DB: The Freedom Socialist Party is a working class organization composed of women and men of many races, nationalities, sexual orientations and ages who are fighting for a new, just social order that will serve the majority of the human race. In a time of environmental and economic crisis, perpetual war, high unemployment, immigrant scapegoating and rampant corporate theft, we work collectively for a future cleansed of all oppression and violence.
PC: Where can we find your most recent national platform?
DB: General platform:
…and Platform on the Economic Crisis:
PC: What else would you like our readers to know about your party?
DB: The FSP website, www.socialism.com, is an excellent resource for anyone who wants to learn about the party’s views, history, and current activities.
PC: May we have a brief bio from the person answering these questions?
DB: I am the National Secretary of the FSP. I joined the party as a young gay activist in the 1970s. I’ve organized in defense of labor rights while working as a bus driver and library staff person, and I was the campaign manager for FSP campaigns for Seattle City Council in the 1990s. I’m currently very involved in fighting FBI raids on radicals in the Midwest and California. (See story here.)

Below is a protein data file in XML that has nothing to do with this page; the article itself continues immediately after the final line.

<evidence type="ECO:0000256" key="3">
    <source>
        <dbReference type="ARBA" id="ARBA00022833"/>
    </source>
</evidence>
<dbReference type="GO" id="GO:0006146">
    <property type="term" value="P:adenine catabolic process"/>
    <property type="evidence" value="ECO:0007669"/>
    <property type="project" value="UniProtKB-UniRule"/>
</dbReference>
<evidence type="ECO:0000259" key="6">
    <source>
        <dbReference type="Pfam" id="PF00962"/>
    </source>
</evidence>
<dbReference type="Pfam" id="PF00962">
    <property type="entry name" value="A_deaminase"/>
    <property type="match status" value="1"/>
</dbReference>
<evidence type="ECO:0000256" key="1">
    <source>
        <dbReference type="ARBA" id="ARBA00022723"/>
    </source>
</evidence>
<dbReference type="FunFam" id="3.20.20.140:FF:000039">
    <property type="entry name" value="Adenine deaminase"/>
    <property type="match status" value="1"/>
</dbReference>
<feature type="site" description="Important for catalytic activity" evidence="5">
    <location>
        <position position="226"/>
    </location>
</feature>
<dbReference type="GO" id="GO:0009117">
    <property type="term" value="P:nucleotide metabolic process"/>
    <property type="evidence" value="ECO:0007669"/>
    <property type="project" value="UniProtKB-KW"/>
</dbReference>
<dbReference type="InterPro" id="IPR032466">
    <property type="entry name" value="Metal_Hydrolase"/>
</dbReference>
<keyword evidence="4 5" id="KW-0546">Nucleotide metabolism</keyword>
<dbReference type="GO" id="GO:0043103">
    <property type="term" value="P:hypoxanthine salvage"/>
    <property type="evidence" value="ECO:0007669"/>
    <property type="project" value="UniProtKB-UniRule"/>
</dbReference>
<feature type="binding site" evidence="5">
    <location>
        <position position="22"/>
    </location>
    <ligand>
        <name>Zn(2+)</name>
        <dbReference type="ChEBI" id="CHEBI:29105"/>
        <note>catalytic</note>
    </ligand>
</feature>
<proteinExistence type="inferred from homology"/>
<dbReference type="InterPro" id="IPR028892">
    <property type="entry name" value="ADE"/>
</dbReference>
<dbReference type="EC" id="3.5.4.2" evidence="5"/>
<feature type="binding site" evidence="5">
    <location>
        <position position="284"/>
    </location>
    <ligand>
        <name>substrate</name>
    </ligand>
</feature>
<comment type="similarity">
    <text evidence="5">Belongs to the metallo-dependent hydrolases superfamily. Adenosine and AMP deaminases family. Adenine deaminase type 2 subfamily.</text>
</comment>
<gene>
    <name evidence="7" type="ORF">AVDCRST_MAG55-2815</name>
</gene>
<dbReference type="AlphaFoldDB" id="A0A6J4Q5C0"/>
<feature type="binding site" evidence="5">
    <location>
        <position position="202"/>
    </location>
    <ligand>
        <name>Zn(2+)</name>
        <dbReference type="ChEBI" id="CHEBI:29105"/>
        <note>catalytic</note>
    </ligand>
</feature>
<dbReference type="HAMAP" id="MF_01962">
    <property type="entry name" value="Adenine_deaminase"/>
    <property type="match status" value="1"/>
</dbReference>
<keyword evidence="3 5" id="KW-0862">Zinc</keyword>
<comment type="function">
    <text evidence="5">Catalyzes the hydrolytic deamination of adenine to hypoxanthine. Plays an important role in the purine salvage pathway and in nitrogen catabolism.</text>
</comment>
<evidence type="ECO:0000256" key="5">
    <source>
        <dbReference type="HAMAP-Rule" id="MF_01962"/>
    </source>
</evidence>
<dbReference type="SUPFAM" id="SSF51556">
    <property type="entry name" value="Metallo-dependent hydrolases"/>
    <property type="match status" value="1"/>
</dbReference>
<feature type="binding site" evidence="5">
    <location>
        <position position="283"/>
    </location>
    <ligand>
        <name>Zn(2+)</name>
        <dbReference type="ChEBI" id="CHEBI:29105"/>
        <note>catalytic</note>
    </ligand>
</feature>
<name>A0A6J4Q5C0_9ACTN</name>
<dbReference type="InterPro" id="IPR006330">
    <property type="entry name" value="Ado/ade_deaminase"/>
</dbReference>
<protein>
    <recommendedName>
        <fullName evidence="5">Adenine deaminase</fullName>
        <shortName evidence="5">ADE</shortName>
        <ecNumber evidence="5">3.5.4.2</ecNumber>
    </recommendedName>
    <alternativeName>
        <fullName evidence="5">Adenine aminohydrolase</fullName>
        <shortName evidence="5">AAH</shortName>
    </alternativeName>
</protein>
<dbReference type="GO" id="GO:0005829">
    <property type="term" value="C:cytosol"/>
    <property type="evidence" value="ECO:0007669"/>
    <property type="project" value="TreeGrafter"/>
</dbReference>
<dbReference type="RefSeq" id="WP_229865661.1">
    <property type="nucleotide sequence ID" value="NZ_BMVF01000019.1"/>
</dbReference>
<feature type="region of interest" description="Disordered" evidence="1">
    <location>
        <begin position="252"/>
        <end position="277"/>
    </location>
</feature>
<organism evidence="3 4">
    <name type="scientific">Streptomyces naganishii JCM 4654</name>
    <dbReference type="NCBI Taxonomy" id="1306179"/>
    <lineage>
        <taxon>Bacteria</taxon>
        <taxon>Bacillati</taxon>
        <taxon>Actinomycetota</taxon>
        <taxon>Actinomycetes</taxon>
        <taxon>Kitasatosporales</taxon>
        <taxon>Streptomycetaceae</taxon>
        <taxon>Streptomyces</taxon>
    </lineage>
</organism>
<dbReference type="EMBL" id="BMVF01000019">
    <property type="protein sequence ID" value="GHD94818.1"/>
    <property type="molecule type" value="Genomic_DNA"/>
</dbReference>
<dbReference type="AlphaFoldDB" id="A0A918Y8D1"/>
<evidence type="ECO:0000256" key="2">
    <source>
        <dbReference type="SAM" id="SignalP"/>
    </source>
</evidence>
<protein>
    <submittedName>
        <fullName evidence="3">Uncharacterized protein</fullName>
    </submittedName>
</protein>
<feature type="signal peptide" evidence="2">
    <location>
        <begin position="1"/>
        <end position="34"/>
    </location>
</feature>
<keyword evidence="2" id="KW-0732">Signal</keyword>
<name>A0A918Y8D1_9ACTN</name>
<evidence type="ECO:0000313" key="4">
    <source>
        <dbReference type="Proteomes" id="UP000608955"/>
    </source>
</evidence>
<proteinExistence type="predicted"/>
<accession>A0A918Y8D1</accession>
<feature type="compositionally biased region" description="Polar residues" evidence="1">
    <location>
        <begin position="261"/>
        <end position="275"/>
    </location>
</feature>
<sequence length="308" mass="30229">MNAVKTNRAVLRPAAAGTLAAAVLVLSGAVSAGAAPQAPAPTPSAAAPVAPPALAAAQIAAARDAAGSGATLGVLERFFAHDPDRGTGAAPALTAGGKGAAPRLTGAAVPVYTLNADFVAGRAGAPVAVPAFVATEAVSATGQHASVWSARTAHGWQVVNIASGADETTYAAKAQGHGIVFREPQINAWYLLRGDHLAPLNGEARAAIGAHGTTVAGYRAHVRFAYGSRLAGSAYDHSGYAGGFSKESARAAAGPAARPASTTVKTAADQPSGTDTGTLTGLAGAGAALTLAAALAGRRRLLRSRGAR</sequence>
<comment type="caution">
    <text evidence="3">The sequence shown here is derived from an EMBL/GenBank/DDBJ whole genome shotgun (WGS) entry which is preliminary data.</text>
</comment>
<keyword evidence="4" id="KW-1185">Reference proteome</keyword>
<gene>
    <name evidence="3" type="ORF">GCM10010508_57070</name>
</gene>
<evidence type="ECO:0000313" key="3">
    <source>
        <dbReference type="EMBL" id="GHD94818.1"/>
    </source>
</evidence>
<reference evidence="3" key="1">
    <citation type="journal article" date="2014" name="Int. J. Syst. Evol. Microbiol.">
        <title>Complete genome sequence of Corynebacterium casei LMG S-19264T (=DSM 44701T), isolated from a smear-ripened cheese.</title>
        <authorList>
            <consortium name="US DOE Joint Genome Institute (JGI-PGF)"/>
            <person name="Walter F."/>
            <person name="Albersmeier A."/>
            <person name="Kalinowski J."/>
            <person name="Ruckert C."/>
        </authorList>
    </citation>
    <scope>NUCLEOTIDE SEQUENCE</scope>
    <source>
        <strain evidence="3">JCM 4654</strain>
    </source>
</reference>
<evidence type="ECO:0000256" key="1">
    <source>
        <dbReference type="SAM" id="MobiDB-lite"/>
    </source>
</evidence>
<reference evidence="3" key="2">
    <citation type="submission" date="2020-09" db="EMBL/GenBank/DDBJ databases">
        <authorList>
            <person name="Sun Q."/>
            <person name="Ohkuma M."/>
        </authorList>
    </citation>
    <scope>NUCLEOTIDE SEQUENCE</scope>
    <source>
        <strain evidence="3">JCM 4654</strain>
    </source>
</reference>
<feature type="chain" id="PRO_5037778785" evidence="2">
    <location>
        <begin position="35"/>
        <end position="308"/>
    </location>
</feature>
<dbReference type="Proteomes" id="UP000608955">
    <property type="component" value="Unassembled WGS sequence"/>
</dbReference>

PC: In what city and state is the national party headquarters located?
DB: Seattle, WA
PC: What year was the party founded?
PC: Who were the leaders that founded the party?
DB: Clara Fraser, Richard Fraser, and others
PC: Any significant “firsts” for the party–Who was your first candidate on a ballot, who (if any) was your first candidate elected to office?
DB: In 1991, FSP candidate Yolanda Alaniz was Seattle’s first Chicana to run for City Council and received 18% of the vote.
The Context2012 project is designed to build public awareness of all third parties in the United States, to raise consciousness of the alternatives to what Ralph Nader has called the “two party elected dictatorship.” Recently, we sent out questionnaires to over thirty of these parties, from the Freedom Socialist Party to the Constitution Party, from the Libertarians to (believe it or not) the Whigs. Responses are coming in with impressive speed, and we will run new interviews every day for as long as we continue to receive them.